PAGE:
Original Publication
Open Access

The PEEER Model: Effective Healthcare Team-Patient Communications

Published: March 8, 2013 | 10.15766/mep_2374-8265.9360

Included in this publication:

  • Debriefing Wkst-Facilitator Version.docx
  • Instructors Faciliators Guide.docx
  • Learner Debriefing Wkst.docx
  • Learner Post- Exercise Assessment Final.docx
  • PEEER Model Intro Powerpoint .ppt
  • PEEER Model-Skills Definitions.docx
  • Part 1-Ineffective Team Communication 1080HD.mp4
  • Part 2-Effective Team Communication1080HD.mp4
  • Part 3-Ineffective Team-Patient Communication.mp4
  • Part 4-Effective Team-Patient Communication.mp4
  • Part 5-Ineffective Team-Patient Communication1080HD.mp4
  • Part 6-Effective Team-Patient Communication1080HD.mp4
  • Preliminary Evidence of Learning Outcomes.docx
  • References and Further Readings.docx
  • The PEEER Model.docx

To view all publication components, extract (i.e., unzip) them from the downloaded .zip file.


Editor's Note: This publication predates our implementation of the Educational Summary Report in 2016 and thus displays a different format than newer publications.

Abstract

Introduction: This resource exposes learners to the challenges involved in effectively communicating within interprofessional teams and between teams, patients and caregivers, and provides learners with a template for overcoming these challenges and optimizing communication. The PEEER (Plain Language, Engagement, Empathy, Empowerment, Respect) model is a new model, grounded in communication and patient safety literature, to teach interprofessional (IP) communication to professionals who will be working in IP teams, and in IP teams with patients and caregivers. Methods: The resource contains three sets of video clips demonstrating good and bad IP communication skills between health professionals and between health professionals and patients/caregivers. Accompanying these videos are worksheets for learners to critique the videos, and facilitator worksheets with prompts to help lead discussion about the good and bad communication skills demonstrated. Finally, the resource contains a learner postassessment which reflects how well they grasped the model components and concepts, and an evaluation of the process. Additional readings with extensive references are also provided. Results: The PEEER model was incorporated into an existing interprofessional education (IPE) activity with health profession students in either their second year of the doctor of medicine (MD) program, third year of the doctor of pharmacy (PharmD) program, or fourth year of the bachelor of science in nursing (BSN) program. The evaluation of the IPE activity was sent to all student participants (119 MD, 124 PharmD, 78 BSN students) and completed surveys were received from 273 of 321 participants (91% MD student response rate, 94% PharmD response rate, 62% BSN response rate). Over 70% of the BSN and PharmD students, and 58% of MD, students agreed or strongly agreed that the PEEER model activity was a valuable education activity. Discussion: The PEEER model can be tailored to complement any curriculum for all levels of learners in any of the health care disciplines. In addition, the PEEER model utilizes communication concepts familiar to most learners and educators, is grounded in the communications literature, and applies those concepts for use in a clinical setting where teams commonly function. The model is easily integrated into either simulated practice (such as in a course) or actual clinical experiences (either inpatient or outpatient situations) and can provide opportunities for the practice and improvement of interprofessional team skills.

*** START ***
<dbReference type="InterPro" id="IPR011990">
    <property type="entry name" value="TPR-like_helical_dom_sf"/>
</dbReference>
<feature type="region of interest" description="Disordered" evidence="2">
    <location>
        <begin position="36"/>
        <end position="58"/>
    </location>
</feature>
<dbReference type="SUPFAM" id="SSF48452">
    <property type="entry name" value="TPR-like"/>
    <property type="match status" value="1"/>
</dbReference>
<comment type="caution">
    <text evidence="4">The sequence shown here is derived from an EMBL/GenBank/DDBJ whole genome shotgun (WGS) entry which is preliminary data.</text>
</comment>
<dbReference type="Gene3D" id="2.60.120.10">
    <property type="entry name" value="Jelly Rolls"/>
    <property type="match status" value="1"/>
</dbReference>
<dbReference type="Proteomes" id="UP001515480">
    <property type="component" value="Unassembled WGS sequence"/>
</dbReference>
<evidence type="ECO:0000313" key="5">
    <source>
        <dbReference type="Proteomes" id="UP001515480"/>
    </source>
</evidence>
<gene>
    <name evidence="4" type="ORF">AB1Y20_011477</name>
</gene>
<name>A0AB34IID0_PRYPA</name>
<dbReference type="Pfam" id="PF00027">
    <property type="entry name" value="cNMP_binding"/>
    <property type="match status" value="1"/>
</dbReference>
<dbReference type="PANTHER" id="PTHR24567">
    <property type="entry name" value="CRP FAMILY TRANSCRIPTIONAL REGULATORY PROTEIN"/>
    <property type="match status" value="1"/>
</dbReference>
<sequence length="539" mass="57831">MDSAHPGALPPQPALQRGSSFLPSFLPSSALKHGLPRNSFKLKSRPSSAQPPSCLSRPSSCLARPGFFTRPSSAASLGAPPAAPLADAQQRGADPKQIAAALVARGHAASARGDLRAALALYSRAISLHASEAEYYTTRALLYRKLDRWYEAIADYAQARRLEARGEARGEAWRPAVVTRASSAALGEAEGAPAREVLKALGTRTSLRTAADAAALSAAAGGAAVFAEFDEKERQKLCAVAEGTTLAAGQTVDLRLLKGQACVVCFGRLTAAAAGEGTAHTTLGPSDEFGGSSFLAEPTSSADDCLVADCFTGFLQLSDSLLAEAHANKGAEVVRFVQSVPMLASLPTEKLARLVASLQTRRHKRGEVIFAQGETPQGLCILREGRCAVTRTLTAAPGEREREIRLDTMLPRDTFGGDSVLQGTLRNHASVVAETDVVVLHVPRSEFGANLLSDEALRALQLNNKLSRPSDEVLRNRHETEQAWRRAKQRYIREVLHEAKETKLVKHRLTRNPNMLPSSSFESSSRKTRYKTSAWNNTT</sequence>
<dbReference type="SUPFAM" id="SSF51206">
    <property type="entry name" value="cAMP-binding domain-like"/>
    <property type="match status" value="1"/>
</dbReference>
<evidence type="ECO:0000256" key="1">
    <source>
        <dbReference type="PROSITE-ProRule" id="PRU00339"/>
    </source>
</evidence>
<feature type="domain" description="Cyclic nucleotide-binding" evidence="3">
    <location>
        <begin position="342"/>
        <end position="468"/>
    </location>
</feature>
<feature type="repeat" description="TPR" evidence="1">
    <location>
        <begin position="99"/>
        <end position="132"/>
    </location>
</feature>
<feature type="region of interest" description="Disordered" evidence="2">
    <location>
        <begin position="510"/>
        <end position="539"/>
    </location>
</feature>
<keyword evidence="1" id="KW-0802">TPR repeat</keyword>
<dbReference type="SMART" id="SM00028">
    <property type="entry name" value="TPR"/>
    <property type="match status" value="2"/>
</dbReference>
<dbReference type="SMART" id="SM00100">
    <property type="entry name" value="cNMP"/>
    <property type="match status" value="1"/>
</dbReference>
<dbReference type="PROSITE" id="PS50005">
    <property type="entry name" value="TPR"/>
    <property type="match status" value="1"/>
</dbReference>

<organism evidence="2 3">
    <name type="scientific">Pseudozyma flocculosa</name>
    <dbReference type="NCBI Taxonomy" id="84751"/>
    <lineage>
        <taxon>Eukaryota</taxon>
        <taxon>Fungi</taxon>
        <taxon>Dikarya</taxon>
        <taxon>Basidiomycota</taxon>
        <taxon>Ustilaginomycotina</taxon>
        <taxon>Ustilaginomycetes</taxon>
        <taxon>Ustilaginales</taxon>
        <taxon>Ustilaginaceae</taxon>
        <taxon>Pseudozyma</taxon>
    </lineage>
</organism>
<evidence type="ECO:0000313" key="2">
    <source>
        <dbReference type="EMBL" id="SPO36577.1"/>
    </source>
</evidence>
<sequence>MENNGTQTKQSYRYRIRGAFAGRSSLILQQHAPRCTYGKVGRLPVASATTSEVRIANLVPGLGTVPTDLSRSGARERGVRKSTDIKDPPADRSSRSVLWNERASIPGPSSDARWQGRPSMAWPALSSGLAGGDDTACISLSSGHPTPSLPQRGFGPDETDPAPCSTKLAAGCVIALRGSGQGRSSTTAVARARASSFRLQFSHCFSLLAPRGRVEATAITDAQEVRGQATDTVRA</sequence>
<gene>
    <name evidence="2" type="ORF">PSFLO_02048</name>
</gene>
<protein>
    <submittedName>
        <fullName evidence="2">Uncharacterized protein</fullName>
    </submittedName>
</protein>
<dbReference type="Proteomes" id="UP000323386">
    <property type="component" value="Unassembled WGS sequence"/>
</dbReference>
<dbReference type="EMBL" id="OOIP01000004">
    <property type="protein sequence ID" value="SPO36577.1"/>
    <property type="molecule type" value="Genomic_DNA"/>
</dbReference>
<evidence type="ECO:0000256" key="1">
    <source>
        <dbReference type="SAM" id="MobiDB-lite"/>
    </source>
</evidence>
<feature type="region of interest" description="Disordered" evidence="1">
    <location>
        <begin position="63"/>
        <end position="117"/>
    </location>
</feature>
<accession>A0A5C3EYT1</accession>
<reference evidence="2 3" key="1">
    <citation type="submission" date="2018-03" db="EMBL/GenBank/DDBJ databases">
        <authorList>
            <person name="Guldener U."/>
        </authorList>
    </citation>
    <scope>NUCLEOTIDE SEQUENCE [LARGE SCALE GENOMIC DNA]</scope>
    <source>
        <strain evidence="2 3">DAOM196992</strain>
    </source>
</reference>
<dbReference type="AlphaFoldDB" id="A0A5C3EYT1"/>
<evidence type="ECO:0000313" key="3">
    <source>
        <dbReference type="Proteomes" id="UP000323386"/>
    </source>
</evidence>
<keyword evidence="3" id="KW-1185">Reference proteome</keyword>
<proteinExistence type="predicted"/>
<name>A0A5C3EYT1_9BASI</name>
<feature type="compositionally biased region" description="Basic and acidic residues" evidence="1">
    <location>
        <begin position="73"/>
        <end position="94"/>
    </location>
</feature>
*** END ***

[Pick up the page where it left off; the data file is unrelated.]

Educational Objectives

By the end of this session, learners will be able to:

  1. Identify the unique characteristics of team-patient-caregiver communication in health care.
  2. Describe the PEEER Model.
  3. Explain the five skill categories needed to achieve effective team-patient-caregiver communication.
  4. Recognize and describe examples of effective and ineffective communication when observed.
  5. Discuss the use of specific skills to achieve effective communication within teams and with patients and their caregivers.

Author Information

  • Rosemarie Conigliaro, MD: Albert Einstein COM/Montefiore Medical Center
  • Janice Kuperstein: University of Kentucky
  • Jennifer Dupuis: University of Kentucky College of of Communication and Information
  • Darlene Welsh: University of Kentucky College of Nursing
  • Stacy Taylor: University of Kentucky College of Pharmacy
  • Donna Weber: University of Kentucky College of Medicine
  • Mikael Jones: University of Kentucky College of Pharmacy

Disclosures
None to report.

Funding/Support
None to report.



Citation

Conigliaro R, Kuperstein J, Dupuis J, et al. The PEEER model: effective healthcare team-patient communications. MedEdPORTAL. 2013;9:9360. https://doi.org/10.15766/mep_2374-8265.9360